There’s much more – but on a summary view, this is the first manifesto not only adequate to climate breakdown and the slow collapse of neoliberalism post-2008, but which outlines a broader vision for a just society and a plausible way to get there. Now it’s up to activists to translate it into a living document, with stories of how it will change their lives – and the lives of people they talk to on the doorstep.
Aaron Bastani, Co-founder and Contributing Editor at Novara Media
Today you’ll hear a lot of talk about how radical Labour’s new manifesto is. The party leadership will say, rightly, that it’s the most ambitious political document in living memory. The media will say, also rightly, that the numbers involved are huge with no precedent in recent history. On both counts there can be little doubt: the last time we saw change as seismic, with the state at its heart, was in the aftermath of the Second World War.
But given the challenges Britain now faces, ones acknowledged even in the most conservative of circles, this manifesto isn’t radical but appropriate. We’ve had flat wages for a decade and are now even seeing declines in life expectancy. Homelessness has increased, as has child poverty, and home ownership is at its lowest level in thirty years. We are yet to make a breakthrough in energy transition, despite climate change gaining in salience, and broadly ignore the politics of ageing. Without significant change in how we allocate resources as a society this, in the medium term, will be as socially brutal as climate change.
Labour’s offer on all of these issues isn’t farfetched but eminently practical. We must rapidly transition to renewables – something Labour recognises in its plan to have 90% of electricity coming from renewables by 2030, and to prohibit the sale of petrol vehicles that same year. Alongside 9,000 new wind farms, Britain will add enough solar panels to cover 22,000 football pitches.
Anyone serious about decarbonisation knows that, in the short term, we’ll need nuclear power too – something the manifesto identifies from the perspective of energy security. There’s also net zero carbon food production by 2040. This will all be backed with a £250 billion ‘Green Transformation Fund’.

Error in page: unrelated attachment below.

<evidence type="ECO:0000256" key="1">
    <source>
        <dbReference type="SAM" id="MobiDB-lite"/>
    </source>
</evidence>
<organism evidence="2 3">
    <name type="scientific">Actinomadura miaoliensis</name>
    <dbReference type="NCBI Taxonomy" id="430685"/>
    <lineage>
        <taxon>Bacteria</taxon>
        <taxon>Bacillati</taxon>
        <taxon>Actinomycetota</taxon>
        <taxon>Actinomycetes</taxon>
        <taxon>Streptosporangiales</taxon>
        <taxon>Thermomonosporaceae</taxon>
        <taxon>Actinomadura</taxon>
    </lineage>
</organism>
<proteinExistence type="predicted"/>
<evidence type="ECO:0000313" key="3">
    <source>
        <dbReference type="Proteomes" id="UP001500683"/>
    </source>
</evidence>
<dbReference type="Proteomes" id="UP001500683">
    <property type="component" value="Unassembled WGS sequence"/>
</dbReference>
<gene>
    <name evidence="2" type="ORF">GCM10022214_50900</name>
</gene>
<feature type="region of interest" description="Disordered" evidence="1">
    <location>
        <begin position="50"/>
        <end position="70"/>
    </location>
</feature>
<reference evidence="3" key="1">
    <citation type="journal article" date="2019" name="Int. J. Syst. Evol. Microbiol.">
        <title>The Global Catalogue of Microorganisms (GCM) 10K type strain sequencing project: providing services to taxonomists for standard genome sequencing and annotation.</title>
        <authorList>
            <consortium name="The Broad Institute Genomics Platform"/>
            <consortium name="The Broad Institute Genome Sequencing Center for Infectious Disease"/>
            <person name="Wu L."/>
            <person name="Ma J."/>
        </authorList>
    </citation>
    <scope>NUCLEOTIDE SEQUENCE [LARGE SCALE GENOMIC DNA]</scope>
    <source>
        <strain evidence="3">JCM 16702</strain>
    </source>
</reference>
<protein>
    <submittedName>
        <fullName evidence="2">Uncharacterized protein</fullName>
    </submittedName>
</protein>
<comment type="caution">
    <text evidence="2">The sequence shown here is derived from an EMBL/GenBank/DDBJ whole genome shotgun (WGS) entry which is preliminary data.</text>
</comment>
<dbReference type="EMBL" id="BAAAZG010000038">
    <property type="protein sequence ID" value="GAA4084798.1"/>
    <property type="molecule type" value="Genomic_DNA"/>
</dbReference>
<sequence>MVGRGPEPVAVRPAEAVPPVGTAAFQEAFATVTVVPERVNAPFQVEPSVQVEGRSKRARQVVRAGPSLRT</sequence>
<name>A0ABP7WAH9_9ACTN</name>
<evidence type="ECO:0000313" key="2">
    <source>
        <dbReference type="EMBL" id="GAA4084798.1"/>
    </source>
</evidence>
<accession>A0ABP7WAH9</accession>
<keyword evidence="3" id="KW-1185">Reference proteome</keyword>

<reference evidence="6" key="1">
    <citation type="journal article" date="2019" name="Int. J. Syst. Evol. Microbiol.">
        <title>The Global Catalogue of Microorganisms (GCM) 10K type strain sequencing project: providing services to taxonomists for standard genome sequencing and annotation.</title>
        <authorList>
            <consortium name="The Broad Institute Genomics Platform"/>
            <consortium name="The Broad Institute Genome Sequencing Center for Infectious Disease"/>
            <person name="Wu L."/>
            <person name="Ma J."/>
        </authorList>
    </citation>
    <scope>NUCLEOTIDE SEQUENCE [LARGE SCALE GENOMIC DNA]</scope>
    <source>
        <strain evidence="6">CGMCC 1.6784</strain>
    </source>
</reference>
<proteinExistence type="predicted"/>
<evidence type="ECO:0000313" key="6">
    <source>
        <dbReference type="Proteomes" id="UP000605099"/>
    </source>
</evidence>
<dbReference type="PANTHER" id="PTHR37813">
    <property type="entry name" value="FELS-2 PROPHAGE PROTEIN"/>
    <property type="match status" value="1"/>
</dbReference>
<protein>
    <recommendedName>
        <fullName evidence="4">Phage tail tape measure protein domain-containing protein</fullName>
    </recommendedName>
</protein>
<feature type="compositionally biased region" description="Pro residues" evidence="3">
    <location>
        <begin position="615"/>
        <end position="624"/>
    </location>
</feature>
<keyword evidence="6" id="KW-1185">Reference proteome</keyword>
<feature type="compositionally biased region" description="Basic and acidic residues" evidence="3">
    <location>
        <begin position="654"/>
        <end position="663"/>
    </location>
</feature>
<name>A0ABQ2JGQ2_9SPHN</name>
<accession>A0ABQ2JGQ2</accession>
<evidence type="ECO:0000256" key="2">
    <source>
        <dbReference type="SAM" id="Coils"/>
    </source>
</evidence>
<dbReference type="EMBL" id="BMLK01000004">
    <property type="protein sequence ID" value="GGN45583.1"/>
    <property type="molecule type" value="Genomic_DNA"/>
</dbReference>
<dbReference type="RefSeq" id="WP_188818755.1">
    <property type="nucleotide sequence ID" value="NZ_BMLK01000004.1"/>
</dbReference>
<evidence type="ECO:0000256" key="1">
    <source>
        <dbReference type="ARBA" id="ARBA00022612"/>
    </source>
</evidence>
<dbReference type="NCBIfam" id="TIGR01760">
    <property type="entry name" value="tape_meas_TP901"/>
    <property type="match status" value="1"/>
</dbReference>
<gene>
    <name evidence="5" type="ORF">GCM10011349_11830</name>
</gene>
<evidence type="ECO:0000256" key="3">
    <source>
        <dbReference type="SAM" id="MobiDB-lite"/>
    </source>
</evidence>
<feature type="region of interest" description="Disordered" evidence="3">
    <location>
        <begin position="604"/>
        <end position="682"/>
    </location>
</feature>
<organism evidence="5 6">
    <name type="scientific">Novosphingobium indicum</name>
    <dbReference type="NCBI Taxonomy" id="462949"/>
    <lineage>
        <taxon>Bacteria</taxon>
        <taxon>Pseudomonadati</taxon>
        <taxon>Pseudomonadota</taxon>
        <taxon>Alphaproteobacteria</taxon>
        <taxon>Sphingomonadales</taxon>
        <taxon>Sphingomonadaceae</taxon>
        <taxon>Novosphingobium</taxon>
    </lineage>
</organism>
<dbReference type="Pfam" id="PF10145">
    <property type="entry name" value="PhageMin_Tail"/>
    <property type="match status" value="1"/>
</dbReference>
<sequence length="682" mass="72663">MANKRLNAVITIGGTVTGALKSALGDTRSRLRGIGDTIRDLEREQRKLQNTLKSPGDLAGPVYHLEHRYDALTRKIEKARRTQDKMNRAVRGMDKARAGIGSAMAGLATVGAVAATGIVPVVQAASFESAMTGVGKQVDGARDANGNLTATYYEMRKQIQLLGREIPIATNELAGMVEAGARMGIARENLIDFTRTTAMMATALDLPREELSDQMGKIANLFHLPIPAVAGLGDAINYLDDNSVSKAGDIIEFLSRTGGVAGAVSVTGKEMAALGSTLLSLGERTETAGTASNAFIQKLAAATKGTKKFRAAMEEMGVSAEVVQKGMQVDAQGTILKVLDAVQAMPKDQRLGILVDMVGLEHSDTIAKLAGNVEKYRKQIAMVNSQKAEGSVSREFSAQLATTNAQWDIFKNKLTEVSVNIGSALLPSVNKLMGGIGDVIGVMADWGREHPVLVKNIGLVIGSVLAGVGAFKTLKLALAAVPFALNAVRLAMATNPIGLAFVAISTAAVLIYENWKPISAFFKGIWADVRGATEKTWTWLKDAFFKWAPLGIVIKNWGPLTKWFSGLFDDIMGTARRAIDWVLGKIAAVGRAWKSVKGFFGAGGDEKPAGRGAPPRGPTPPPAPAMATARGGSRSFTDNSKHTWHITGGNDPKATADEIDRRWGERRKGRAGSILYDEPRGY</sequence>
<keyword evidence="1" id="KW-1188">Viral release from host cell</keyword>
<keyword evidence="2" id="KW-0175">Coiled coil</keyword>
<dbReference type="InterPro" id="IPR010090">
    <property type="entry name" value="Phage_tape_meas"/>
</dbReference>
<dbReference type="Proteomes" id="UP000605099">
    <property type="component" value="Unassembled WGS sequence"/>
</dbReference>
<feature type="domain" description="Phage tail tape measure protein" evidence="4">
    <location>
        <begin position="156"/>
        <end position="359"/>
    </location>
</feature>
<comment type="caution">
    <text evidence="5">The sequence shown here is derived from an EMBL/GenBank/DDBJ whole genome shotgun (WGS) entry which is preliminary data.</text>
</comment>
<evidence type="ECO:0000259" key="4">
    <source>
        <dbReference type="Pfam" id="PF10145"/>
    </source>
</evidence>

Elsewhere Labour promises that “no one ever again needs to face catastrophic care costs of more than £100,000 for the care they need in old age”. As the Dementia Tax of 2017 demonstrated, the politics of elderly care matter – and it is here where the inability of the Tories to deviate from neoliberal orthodoxy will show. They might talk about a ‘death tax’, but present arrangements for adult social care are a far more insidious tax on the very same people getting old.
The big picture is this: Labour is unique in offering solutions to the great challenges of our era like climate change and elderly care. By comparison the Tories and Lib Dems are stuck in the last century.
Grace Blakeley, Economic Commentator, Author and Contributor to Novara Media
Today, Labour has delivered its most radical manifesto since 1945. The party plans to build 100,000 council houses per year by 2024 alongside a tax on second homes. It will create one million green jobs, concentrated in those parts of the country most ravaged by deindustrialisation and austerity. It will reduce the working week, invest in the NHS and end universal credit. And all of it will be paid for by taxes on the very rich.
The manifesto is not ‘socialism in a box’. This is hardly surprising. Democratic socialism relies on the use of the state to shift wealth and power towards working people, not the delivery of socialism through the state itself. Many socialist thinkers throughout the decades have cast even this modest ambition as essentially impossible in the UK. The Labour Party is too conservative a force to advocate policies that would deliver the kind of radical political shift envisioned by many utopian socialists.
Labour’s 2019 manifesto doesn’t yet prove them wrong – some policies agreed at conference have been excluded or watered down. But no one could look at the document Jeremy Corbyn has presented and claim that, if implemented, it would not fundamentally shift power in the British economy from capital to labour.
Mark Fisher, who wrote in 2009 that it was now easier to imagine the end of the world than the end of capitalism, did not live to see it, but this manifesto deals a serious blow to the ideology of capitalist realism. For the activists up and down the country I have been visiting over the last few days, it will come as a lifeline. The apathy, disillusionment and anger they are experiencing on the doorstep is no match for this raft of transformative policies. If we can communicate them, we will win.